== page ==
The U.S. Securities and Exchange Commission plans to file civil charges against Dow Jones board member David Li over an insider trading probe linked to News Corp's bid for the media company, the Wall Street Journal reported on Wednesday.
The U.S. Securities and Exchange Commission plans to file civil charges against Dow Jones board member David Li over an insider trading probe linked to News Corp.'s bid for the media company, the Wall Street Journal reported on Wednesday.
Warner Music chief executive Edgar Bronfman Jr. was questioned by a Paris court last week as part of an inquiry into alleged insider trading at Vivendi Universal (now Vivendi SA) in 2002, French daily Les Echos reported, citing sources close to the matter.
Three former Countrywide Financial executives agreed to plead guilty to charges they conducted insider trading in shares of the large U.S. mortgage lender, and each reaped tens of thousands of dollars in illegal profits, federal prosecutors said.
Police raided the offices of Germany's Air Berlin as part of an investigation into claims of insider trading ahead of its acquisition of rival dba last year, the carrier said Tuesday.
In court documents filed in New York, the SEC alleged that Barclays and Steven Landzberg, the former head proprietary trader for Barclays' U.S. distressed debt desk, illegally traded millions of dollars of bond securities between March 2002 and September 2003.
The French co-chairman of Airbus parent EADS, Arnaud Lagardere, was questioned for nine hours by stock market regulators as part of an inquiry into alleged insider trading, French media reported Wednesday.
Talk about partners in crime. In a bizarre turn of events, three married couples have been accused this week in separate insider trading cases. Although the cases involve different stocks and different circumstances, all involved couples allegedly using non-public information to trade in stocks. And in two of the cases, the wife allegedly passed inside information on to the husband.
Randi Collotta, 30, a former employee of Morgan Stanley in Manhattan, and her husband, Christopher Collotta, 34, who worked in private practice, were among 13 people criminally charged in the case.
There is a reason why SEC chairman Chris Cox has been on a jihad of late against possible insider trading. And it isn't just suspicious options activity around some big deals like Rupert Murdoch's bid for Dow Jones or the TXU offer. Even some smaller deals are lending some credence to those who say that insider trading is much more prevailant than most people realize.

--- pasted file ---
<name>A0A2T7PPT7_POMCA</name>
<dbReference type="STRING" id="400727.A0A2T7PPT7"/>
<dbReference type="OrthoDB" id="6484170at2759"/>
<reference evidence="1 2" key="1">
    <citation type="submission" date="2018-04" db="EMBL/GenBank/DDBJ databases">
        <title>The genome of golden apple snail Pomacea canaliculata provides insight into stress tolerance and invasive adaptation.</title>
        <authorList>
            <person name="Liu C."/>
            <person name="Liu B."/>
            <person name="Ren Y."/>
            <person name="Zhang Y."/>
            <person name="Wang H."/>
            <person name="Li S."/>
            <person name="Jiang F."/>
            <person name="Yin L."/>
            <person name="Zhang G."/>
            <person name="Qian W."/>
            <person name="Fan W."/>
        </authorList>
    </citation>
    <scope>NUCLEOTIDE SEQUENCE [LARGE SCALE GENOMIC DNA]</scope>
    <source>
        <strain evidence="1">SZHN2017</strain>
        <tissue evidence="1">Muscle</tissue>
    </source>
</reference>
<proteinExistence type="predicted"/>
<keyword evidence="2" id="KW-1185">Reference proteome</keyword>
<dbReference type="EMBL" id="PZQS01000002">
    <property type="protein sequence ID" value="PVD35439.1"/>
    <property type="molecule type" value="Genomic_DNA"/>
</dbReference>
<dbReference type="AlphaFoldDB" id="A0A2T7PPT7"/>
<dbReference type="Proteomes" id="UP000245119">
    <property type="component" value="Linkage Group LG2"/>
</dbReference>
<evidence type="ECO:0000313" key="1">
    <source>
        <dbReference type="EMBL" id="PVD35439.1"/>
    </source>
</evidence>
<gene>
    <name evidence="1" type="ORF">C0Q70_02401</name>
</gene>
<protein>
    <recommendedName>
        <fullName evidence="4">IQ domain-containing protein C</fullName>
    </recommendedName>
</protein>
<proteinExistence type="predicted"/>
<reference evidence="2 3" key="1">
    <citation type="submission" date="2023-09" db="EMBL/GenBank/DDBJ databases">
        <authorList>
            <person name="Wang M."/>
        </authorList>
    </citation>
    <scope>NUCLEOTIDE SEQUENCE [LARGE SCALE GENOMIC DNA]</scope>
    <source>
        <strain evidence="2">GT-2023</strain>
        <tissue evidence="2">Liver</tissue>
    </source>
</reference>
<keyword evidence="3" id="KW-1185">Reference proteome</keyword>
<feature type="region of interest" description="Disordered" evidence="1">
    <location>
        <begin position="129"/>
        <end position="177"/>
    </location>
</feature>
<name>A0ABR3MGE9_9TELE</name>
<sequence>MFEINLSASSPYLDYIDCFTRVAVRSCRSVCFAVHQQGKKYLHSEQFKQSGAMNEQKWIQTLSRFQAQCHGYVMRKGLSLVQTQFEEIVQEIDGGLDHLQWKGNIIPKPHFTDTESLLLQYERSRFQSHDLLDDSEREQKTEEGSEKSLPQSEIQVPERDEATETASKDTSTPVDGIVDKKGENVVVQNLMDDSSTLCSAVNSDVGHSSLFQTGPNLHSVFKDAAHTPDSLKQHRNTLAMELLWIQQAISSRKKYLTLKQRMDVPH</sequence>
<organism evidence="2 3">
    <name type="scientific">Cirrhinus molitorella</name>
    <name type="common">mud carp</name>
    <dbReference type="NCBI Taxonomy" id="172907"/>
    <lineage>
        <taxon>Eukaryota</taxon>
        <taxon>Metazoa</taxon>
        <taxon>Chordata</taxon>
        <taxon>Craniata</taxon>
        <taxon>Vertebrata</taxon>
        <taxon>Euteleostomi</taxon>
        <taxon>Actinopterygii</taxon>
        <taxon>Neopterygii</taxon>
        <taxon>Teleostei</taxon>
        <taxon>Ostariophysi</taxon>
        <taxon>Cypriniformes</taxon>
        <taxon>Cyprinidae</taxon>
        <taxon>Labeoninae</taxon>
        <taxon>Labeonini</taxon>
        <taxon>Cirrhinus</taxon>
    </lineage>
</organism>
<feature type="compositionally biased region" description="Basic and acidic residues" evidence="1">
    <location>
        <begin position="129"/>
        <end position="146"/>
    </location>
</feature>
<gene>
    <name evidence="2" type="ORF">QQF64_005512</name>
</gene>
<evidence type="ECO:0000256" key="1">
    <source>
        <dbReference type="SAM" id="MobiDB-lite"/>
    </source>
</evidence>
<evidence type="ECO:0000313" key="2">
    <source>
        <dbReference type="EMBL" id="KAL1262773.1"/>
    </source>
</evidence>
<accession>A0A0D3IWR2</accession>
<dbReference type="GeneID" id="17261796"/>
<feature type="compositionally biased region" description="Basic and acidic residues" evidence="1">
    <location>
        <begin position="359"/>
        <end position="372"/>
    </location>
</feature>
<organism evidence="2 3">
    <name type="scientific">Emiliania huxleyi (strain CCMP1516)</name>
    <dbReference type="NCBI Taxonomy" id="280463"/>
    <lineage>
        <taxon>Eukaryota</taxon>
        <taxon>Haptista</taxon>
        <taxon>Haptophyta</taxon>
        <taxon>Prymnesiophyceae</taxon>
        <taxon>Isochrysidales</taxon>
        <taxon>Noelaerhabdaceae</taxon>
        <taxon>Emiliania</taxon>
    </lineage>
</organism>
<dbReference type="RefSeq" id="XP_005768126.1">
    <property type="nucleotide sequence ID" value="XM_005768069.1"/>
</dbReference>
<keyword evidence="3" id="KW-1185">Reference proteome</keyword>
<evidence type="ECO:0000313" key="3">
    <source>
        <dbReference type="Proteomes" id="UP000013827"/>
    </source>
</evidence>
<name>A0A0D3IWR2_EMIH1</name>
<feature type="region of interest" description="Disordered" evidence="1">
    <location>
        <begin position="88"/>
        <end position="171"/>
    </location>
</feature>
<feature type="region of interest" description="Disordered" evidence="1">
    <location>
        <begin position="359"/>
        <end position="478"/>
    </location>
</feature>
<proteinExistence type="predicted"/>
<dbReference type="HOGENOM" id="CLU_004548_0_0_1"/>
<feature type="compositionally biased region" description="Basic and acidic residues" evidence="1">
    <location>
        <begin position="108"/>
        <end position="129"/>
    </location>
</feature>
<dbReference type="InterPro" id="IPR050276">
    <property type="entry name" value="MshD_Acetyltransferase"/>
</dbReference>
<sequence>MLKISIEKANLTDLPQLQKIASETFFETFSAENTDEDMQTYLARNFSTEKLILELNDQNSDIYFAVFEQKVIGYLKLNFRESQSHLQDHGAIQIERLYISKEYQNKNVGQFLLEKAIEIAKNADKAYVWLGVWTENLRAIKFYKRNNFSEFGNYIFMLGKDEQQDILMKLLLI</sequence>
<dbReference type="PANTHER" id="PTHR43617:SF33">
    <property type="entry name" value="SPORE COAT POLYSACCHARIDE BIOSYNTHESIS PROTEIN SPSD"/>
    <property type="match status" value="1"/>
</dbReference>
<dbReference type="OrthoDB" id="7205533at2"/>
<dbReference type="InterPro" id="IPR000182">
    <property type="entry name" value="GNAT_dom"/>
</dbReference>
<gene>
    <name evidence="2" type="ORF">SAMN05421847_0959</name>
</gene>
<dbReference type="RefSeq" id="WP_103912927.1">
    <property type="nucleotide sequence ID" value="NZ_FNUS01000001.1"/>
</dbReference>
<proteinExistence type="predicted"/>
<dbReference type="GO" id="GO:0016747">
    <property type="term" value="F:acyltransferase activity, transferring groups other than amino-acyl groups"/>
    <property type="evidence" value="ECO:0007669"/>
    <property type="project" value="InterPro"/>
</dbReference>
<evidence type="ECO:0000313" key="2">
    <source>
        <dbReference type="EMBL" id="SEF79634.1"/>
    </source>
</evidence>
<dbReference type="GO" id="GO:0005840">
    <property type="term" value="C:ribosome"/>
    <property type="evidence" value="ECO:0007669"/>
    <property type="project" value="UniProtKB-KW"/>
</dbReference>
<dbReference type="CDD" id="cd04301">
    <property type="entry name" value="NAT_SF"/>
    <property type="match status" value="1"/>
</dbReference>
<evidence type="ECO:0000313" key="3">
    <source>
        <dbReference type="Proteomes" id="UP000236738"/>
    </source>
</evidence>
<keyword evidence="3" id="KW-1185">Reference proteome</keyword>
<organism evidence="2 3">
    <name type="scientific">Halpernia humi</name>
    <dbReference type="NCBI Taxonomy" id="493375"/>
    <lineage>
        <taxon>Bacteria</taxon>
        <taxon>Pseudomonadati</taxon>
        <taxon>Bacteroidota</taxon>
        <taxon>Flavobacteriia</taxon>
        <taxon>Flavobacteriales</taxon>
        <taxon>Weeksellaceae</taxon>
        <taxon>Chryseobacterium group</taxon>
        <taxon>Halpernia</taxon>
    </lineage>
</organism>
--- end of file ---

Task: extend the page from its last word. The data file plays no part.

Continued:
U.S. regulators accused a husband and wife in Hong Kong of insider trading stemming from their purchases of Dow Jones shares prior to News Corp.'s $5 billion takeover bid.
The U.S. Securities and Exchange Commission on Thursday charged a Wall Street investment banker with leaking confidential information about pending merger agreements, including a deal involving Texas utility giant TXU Corp.
SEC Commissioner Paul Atkins told CNBC's Melissa Lee that the federal regulatory agency should focus on mutual funds and insider trading--not hedge funds.In a taped interview aired on "Squawk Box," Atkins called efforts to regulate hedge funds “not the wisest effort” A Congressional hearing on the issue is scheduled to begin Tuesday in Washington.
Federal regulators on Friday charged that unknown individuals illegally profited from advance knowledge of the proposed $32 billion buyout of electric utility TXU using foreign brokerage firms for the transactions to conceal their identities.
The Securities and Exchange Commission accused 14 individuals--including employees at two big brokerage firms--of insider trading, claiming they used tip-offs of upcoming analyst upgrades or corporate acquisitions that netted at least $15 million.
As CNBC.com reported earlier today, the U.S. Securities and Exchange Commission is investigating whether or not some Wall Street banks are leaking privy information from one client to gain favor with another. But is this illegal? Depends upon whom you talk to.
A former analyst at Merrill Lynch was sentenced to 37 months in prison for his part in a sprawling scheme that involved information from investment bankers and leaked copies of a market-moving magazine.